The recovery of the world’s wealth and welfare from the pandemic is newly at risk with news the MV EVER GIVEN is thoroughly wedged into the Suez Canal – and the major trade route could now be blocked for weeks.
With the vital passageway for fuel and food shut down, Australia will not escape the consequences – and here’s what you can expect.
The first thing to expect is delays on anything travelling by ship.
Imagine if the main road in your town shut down: Melbourne without Hoddle Street, or Sydney without the Harbour Bridge or tunnel. You can still go the long way, but it makes everything far slower.
As the next map shows, the Suez Canal is a very tasty shortcut. The second best way from Asia to Europe is going all the way around Africa. That is 9000 kilometres further and adds ten days onto the trip for a big container ship.
It costs a container ship US$700,000 to go through the canal, which is just under A$1 million – and you thought toll roads were bad. The ships’ captains are delighted to pay it though, because they are carrying tens of millions of dollars worth of stuff and burn thousands of litres a of fuel each day, so getting there faster is well worth it.
The Suez Canal is a great thing for global trade, and the Egyptians make good coin from it. Estimates of canal revenue are around $5 billion a year – pretty good return for a ditch.
Although they are obviously not making any money this week.
If all the ships that thought they were going to or from Europe in late March are instead arriving ten days late, it throws out the shipping schedule for the rest of the year, slowing down all trade in a year where shipping is already under major strain because of the pandemic.
THE AUSSIES HURT MOST
It’s our exporters who are going to be hurt most by the canal disaster and they’ve been doing a ripper job recently, delivering big trade surpluses.
As the following chart shows, Australia uses the Suez Canal both to import and export. The imports are mostly oil and oil products, such as fuel for cars and trucks. The exports are mostly coal and container cargo.
Now, be aware the chart below is measured in tonnes – the actual value of the container products we are sending through the Suez to Europe will not be as small relative to coal as it seems. The Euros obviously pay more for shipments of King Island Brie and Barossa Shiraz than lumps of coal.
As the next graph shows, Australia is an exporting powerhouse these days. We can be proud. Gone are the days when Australia imported more than it exported.
Now the world relies on us more than we rely on them. And that’s great news because it drives growth.
When you calculate GDP, exports add to the total (that’s money we earn from overseas) and imports subtract (money we pay overseas).
The more that exports outstrip imports, the bigger the boost to Australia’s GDP, which is a measure of our national income.
Anything that disrupts our exports is likely to disrupt this incredible winning streak and reduce our economic growth.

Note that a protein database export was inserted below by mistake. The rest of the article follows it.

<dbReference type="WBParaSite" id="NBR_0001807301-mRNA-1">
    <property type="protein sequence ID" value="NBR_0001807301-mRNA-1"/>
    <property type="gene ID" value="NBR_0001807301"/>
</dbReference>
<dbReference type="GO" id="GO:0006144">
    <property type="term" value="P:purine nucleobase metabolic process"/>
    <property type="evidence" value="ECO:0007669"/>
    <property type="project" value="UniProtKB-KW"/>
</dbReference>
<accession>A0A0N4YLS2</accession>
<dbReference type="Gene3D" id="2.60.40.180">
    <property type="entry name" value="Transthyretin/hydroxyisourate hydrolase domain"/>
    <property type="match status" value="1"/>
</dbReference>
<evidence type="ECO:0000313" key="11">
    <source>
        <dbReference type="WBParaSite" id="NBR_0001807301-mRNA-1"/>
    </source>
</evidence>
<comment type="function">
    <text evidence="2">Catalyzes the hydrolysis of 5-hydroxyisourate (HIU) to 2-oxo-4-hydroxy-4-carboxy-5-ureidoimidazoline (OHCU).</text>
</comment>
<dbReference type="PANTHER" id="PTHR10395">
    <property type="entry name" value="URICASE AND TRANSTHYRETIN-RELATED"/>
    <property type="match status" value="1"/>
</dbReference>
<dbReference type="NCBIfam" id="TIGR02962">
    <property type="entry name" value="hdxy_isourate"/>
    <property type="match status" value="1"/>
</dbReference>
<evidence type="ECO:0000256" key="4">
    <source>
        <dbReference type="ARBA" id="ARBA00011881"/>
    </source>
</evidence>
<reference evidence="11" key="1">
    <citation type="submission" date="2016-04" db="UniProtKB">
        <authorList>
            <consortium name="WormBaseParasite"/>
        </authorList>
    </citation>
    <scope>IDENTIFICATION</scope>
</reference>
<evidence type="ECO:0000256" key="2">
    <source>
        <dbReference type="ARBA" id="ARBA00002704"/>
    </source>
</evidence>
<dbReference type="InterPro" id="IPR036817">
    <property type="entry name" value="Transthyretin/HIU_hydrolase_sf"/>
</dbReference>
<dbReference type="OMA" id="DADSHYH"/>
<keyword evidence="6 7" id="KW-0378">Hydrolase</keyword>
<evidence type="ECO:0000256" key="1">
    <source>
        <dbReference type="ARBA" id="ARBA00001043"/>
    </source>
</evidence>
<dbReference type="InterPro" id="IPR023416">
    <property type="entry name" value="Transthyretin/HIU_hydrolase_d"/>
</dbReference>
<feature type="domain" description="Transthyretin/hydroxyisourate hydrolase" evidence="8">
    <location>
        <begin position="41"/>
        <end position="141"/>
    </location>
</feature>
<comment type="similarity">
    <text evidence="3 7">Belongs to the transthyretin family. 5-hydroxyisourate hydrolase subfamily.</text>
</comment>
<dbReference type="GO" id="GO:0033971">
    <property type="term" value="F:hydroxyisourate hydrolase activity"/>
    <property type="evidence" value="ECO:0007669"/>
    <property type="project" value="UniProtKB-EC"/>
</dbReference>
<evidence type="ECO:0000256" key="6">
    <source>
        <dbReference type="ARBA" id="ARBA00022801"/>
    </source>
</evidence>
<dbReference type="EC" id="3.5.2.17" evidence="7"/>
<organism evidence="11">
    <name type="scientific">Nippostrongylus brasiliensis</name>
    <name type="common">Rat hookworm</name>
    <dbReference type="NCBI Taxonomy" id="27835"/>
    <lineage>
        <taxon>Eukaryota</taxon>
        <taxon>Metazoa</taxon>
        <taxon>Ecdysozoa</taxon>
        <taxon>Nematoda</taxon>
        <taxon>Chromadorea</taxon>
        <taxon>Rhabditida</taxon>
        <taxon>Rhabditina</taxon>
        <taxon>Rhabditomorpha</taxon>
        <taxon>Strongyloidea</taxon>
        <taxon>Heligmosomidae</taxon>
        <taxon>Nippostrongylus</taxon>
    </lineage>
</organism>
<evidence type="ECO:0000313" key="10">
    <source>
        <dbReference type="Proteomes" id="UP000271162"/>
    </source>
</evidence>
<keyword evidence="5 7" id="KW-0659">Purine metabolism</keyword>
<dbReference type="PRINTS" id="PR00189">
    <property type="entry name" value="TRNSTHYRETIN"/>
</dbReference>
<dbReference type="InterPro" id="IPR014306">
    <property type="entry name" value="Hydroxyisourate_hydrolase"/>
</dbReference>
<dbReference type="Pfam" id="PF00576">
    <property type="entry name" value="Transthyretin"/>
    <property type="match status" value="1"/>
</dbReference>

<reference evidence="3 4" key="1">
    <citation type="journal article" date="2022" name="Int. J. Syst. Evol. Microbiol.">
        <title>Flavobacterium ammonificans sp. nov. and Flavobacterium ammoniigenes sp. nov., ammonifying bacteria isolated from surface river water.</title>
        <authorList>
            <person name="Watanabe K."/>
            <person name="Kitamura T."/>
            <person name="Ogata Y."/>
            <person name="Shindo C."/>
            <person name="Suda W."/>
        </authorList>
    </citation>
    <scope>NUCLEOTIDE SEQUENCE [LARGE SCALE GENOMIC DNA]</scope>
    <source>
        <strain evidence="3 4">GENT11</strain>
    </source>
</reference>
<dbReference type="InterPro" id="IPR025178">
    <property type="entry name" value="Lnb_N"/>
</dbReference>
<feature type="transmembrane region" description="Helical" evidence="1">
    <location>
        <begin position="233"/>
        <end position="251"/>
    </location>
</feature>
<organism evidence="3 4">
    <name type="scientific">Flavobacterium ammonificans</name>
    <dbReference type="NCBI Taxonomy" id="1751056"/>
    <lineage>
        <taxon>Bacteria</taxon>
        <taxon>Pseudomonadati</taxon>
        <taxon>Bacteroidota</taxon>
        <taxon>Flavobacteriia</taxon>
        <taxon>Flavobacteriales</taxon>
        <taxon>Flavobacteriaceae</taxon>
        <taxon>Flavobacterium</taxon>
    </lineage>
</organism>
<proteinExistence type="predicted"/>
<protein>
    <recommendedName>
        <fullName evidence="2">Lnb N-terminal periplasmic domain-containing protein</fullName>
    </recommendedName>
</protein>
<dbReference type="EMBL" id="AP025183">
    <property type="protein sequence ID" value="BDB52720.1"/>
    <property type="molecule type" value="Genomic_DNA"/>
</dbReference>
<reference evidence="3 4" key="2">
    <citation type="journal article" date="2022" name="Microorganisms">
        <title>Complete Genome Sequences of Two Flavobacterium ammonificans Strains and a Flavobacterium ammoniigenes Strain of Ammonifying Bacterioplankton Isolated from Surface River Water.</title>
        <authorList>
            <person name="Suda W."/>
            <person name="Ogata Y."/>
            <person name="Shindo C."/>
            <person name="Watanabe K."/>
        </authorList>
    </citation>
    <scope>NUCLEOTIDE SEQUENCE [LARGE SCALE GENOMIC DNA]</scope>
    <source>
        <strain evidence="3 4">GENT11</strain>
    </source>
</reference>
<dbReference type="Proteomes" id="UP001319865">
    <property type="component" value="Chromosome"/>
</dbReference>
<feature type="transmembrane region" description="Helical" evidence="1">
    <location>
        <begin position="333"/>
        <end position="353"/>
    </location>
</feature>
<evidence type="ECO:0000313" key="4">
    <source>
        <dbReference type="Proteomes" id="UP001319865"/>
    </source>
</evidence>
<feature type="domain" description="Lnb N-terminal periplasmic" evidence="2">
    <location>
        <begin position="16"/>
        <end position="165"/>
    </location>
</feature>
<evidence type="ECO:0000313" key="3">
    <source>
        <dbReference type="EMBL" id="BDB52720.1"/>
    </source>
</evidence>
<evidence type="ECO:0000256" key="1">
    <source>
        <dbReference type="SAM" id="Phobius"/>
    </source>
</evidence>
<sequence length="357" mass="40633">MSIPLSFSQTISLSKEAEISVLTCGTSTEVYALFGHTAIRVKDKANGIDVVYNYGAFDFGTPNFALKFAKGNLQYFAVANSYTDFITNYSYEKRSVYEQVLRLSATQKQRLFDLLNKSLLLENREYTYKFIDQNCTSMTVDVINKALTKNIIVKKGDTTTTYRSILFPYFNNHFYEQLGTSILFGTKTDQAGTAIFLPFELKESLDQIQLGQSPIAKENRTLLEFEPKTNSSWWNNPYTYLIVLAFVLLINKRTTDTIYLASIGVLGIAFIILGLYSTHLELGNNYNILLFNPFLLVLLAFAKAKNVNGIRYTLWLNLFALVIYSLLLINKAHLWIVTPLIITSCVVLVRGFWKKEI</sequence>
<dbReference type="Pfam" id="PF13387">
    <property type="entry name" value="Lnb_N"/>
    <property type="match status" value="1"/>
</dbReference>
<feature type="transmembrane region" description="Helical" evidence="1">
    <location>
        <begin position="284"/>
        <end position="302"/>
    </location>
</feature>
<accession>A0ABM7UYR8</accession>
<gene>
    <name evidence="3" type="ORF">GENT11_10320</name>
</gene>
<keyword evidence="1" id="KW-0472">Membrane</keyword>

Of course, the world has been through some pretty major disruptions to trade recently.
This canal kerfuffle is not as serious as April-May 2020 where the shelves of supermarkets and Kmart were bare. It’s more limited. And obviously a lot of our trade goes to Asia, so it is not directly dependent on the Suez Canal.
But still, the global disruption of shipping will have an effect.
The price of shipping has risen to its highest level in a year, and the price of oil briefly spiked too, as the Suez Canal carries a lot of the world’s oil, which now has to go the long way.
If shipping costs more, that adds to the price of all our imported goods, which means higher prices on tins of Italian tomatoes, German cars and Japanese gaming consoles.
The ship has EVERGREEN written on the side, but its name is EVER GIVEN. EVERGREEN is a shipping company and its ships all have similar names, like EVER GOLDEN and EVER GLORY.
The current situation is funny but it might have been even funnier if the ship that got stuck was the EVER GENIUS. Sadly for the comedic potential, that one is floating around just off the coast of China.
It is hard not to see the fate of the MV EVER GIVEN as funny, even though it is ruining a lot of businesses. But at least it hasn’t sunk (yet).
In 1967 a Japanese ship sank in the Panama Canal and had to be salvaged, blocking all trade through that canal for many days.
However, at the time, the world economy was a lot less dependent on trade. One expert interviewed by the BBC said that in the worst case scenario, the MV EVER GIVEN could break in half as they try to rescue it.
If it sinks in the canal, it could be blocked for much longer. Maybe we will have to wait until winter until Evergreen leaves.
We don’t pay a lot of attention to the infrastructure that permits global trade until it fails.
The longer the failure lasts, the more serious the economic impact and the less funny it will be.